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Paperback Fast One Book

ISBN: 067975184X

ISBN13: 9780679751847

Fast One

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Format: Paperback

Condition: Very Good


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Book Overview

This description may be from another edition of this product. Billed as "the most hard-boiled novel of the 1930s" and featuring one of the most brutal finales in crime fiction history, some say this lost 1933 masterpiece took hard-boiled crime writing too far....

Customer Reviews

5 ratings

Fast One is the Best One

This book is truly a hidden treasure and has never gotten the recognition that it deserves.

Rough, quick, terse. Cain's only novel.

Fast One is ranked as a noir classic. But why, and who would enjoy reading it? Paul Cain's only novel features simple, declarative sentences. Cain's direct prose effectively communicates the slam-bam violence that drives the story. Fast One is rough, action-packed, terse, staccato. Author Cain (1902-1966) published no stories after 1936, but continued his career as a B-film screenwriter into the late 1940's under the name "Peter Ruric." FYI: Another Black Mask writer, Carroll John Daly, wrote the first hard-boiled detective novel, The Snarl Of The Beast, in 1927. Blunt, quick, lean. Cain uses fewer conjunctions than any author I have read. This passage illustrates the point: `The house-phone rang; Borg answered it, said, "Send him up," hung up. He said, "Faber," over his shoulder, went to the door.' Cain generally uses the colon to introduce quotations. This convention, used by several pulp writers of the time, gives a more precise break, reinforcing the staccato rhythm of Cain's prose. Cain knows Hollywood and Los Angeles. This is a prohibition-era account of corrupt L.A. politicians, cops on the take, warring underworld figures, and amoral lovers desperately trying to move ahead. This is a uniquely American tale, and could only have been written during the depths of the Depression. The prose doesn't flow like Hammett's, but Cain's terse dialog still sounds pretty good. Cain uses no hyperbole, and this leanness holds up well. Gambler and gunman Kells leads a desperate race against fate. He refuses to be messed with by anyone. Every chapter has double-crosses, car chases, black-mailings, two-fisted action, bombings, stabbings, or shootings. The violent pace is unrelenting. After 200 pages of turmoil and continued introduction of more characters whose primary function is to die, I was ready for something else. The furious pace was numbing. The last chapters primarily concern Fells and his lover Granquist. Greater narrative power is achieved by focusing on the main characters and their fate. If there is any moral element in this tale of corruption and double-crossing, it is that Fells falls only when making a grab for the big score rather than purely seeking revenge against those who have wronged him. Cain's terse style and manic pacing have perhaps never been topped. However, the introduction of too many stock characters and too many sub-plots weakens the appeal. Fast One is fun reading for those wanting to investigate the only published novel from an influential Black Mask writer. However, readers wanting insights into the motivation of the main characters will not be drawn into the story. Four stars based on the strengths of Cain's blunt style and the stunning noir conclusion.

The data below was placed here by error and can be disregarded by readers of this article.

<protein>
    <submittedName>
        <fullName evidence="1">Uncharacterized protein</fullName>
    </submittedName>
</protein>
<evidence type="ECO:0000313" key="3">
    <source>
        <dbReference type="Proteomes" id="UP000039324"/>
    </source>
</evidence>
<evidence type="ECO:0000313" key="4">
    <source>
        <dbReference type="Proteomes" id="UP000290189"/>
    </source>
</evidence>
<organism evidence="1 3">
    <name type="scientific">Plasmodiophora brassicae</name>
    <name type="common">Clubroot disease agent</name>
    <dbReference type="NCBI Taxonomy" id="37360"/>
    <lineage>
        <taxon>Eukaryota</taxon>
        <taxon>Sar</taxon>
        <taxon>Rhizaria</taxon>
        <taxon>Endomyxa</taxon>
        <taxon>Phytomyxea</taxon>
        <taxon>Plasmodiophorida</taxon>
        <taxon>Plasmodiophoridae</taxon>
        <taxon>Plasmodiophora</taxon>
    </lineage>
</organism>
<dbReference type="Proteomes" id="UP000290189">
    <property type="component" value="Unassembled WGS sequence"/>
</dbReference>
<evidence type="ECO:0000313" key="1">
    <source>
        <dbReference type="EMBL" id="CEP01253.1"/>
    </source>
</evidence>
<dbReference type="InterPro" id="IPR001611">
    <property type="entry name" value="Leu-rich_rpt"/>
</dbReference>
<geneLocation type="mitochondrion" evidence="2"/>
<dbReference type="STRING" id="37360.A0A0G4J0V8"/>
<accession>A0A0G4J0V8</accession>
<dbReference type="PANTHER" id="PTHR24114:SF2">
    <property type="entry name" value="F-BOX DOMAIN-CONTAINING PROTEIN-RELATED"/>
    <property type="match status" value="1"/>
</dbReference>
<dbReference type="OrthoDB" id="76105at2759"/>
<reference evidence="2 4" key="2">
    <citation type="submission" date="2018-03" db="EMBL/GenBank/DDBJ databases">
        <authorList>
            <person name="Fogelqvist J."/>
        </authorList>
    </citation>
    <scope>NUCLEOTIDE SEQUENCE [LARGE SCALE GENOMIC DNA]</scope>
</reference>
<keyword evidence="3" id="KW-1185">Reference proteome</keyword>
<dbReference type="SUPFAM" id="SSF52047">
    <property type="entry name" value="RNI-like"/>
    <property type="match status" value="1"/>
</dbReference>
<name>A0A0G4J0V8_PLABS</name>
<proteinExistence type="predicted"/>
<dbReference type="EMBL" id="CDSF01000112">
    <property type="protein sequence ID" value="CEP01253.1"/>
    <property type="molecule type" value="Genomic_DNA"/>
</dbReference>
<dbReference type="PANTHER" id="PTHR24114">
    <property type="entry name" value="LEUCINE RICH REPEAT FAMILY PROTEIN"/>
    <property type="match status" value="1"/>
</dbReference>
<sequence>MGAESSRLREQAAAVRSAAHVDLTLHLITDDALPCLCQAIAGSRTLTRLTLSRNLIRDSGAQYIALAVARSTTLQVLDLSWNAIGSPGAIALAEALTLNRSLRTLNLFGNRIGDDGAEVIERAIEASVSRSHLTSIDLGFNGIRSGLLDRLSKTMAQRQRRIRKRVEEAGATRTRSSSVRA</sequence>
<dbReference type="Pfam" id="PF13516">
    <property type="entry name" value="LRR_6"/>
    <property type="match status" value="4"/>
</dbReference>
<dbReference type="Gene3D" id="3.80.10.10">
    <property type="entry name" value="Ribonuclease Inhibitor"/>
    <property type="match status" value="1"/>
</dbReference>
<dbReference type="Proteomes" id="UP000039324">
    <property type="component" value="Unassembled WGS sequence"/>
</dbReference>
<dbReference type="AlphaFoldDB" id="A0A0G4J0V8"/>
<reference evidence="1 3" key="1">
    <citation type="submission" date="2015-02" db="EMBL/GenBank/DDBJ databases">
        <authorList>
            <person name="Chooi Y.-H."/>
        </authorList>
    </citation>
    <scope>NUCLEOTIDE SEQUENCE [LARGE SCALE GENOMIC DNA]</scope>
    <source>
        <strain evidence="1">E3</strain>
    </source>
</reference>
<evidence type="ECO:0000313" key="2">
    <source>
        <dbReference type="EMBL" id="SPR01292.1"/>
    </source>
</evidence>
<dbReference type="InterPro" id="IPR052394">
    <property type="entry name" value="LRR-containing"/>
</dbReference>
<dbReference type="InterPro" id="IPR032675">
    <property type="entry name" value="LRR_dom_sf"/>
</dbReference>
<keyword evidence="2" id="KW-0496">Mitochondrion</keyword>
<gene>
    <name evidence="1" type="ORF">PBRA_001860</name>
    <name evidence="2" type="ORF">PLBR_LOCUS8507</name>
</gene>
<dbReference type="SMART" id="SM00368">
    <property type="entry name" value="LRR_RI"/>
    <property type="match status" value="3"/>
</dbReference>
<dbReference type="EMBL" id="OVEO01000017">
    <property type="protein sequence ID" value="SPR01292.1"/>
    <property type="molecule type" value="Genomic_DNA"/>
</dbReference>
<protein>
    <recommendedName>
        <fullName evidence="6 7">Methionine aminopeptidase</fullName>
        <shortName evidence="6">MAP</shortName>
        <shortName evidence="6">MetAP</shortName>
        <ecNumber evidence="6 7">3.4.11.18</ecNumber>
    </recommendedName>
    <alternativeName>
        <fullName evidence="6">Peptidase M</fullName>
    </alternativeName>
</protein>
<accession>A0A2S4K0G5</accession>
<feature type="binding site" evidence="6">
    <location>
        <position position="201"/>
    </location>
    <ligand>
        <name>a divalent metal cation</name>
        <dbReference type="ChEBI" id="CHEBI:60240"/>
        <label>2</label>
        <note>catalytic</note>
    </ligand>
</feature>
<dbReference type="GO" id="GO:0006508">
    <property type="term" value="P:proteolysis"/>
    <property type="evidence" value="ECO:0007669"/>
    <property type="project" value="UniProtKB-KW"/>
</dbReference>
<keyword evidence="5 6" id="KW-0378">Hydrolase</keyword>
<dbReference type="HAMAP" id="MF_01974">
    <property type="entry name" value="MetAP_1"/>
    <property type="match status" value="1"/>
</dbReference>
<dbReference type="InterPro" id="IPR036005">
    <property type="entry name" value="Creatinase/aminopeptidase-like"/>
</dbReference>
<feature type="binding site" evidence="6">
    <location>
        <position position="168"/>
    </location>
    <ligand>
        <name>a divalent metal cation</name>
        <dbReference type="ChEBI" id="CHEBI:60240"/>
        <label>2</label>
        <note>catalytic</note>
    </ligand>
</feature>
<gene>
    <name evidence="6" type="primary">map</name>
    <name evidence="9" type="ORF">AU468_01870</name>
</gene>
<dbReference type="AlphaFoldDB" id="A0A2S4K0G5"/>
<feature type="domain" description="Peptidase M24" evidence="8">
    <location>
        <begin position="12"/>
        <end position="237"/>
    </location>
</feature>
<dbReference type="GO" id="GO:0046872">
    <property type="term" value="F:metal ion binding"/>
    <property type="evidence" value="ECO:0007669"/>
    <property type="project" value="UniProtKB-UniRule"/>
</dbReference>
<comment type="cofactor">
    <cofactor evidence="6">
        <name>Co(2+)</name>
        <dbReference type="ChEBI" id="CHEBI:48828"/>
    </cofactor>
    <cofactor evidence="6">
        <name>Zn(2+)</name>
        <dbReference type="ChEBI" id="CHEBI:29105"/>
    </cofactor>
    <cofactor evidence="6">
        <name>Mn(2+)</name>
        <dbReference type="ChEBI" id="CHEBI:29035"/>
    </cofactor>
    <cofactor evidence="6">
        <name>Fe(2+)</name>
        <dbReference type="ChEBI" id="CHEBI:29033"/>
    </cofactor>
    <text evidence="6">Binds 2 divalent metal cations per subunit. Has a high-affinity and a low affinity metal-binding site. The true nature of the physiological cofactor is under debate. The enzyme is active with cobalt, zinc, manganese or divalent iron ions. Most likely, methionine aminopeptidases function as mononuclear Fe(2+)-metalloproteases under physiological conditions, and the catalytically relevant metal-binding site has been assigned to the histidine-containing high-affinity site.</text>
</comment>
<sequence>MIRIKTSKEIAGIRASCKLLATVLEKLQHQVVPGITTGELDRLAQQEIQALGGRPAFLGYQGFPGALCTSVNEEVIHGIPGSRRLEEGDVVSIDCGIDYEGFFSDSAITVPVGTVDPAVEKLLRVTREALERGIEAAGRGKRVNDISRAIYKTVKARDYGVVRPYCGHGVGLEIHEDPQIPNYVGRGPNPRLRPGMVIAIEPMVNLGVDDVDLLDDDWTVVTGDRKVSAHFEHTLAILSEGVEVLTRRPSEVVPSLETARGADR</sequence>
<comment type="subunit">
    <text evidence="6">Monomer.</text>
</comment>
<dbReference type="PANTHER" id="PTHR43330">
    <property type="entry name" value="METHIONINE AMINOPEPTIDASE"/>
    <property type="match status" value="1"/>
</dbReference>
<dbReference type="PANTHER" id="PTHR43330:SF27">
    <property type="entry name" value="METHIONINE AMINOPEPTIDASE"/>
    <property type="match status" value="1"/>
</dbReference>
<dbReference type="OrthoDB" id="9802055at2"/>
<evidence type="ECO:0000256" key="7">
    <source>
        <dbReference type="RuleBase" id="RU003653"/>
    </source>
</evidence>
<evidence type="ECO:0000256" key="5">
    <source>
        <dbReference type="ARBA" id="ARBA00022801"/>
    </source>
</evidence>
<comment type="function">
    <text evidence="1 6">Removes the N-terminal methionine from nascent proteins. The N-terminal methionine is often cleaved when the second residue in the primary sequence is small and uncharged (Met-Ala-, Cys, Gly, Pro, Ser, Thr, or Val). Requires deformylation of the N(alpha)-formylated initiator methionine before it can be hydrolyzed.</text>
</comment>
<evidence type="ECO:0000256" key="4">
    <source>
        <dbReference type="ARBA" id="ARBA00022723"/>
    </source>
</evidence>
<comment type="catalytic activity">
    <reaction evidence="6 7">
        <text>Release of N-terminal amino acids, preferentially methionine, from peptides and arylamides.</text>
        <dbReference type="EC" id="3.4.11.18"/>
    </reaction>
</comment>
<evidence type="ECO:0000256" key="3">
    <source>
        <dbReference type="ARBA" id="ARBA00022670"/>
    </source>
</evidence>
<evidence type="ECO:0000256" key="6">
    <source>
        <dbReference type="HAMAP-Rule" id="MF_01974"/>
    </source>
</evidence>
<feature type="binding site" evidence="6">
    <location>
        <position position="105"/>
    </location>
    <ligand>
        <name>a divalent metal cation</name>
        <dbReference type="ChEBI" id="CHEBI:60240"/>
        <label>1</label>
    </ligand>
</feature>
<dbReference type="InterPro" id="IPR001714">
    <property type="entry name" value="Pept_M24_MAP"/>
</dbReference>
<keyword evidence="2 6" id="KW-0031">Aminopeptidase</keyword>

True beginning of the noir genre

A keen dive into L.A. noir, before anyone else, and a likely influence to Hammett's Red Harvest and its subsequent manifestations, from Yojimbo to A Few Dollars More to film Last Man Standing. Not the same story, however. Great voice- hear the word "homeboy" used correctly in context from nearly seventy years ago. Ellroy's White Jazz is possibly the only evolutionary offspring.

Tougher than a twenty minute egg

Every fan of Chandler and Hammet owes it to themselves to DEMAND that their local mystery store carry this book. From the tough as nails dialog to the bleak ending, bitter as a bucket of limes, this is the penultimate hardboiled novel. Fast One makes Grafton, Cornwall, et al look like lukewarm consommé at a spinsterish tearoom. The literary equivalent to a baseball bat baptism

The ultimate hard-boiled crime novel.

It's a crime that this book is currently out of print. If Paul Cain had published more novels (this was his only one, though he wrote many fine short stories), he might well be as famous as Hammett and Chandler. One reviewer, years ago, wrote that reading Fast One was like traveling to Antarctica -- once you arrived, there was no where else to go. In other words, this novel is truly the hardest, toughest, bleakest and bloodiest of the hard-boiled genre. It defines the outer edges of tough-guy fiction. Spare, terse and without redeeming social value, it is a remarkable work. I highly recommend it. Do whatever you can to find a copy, but you can't have mine
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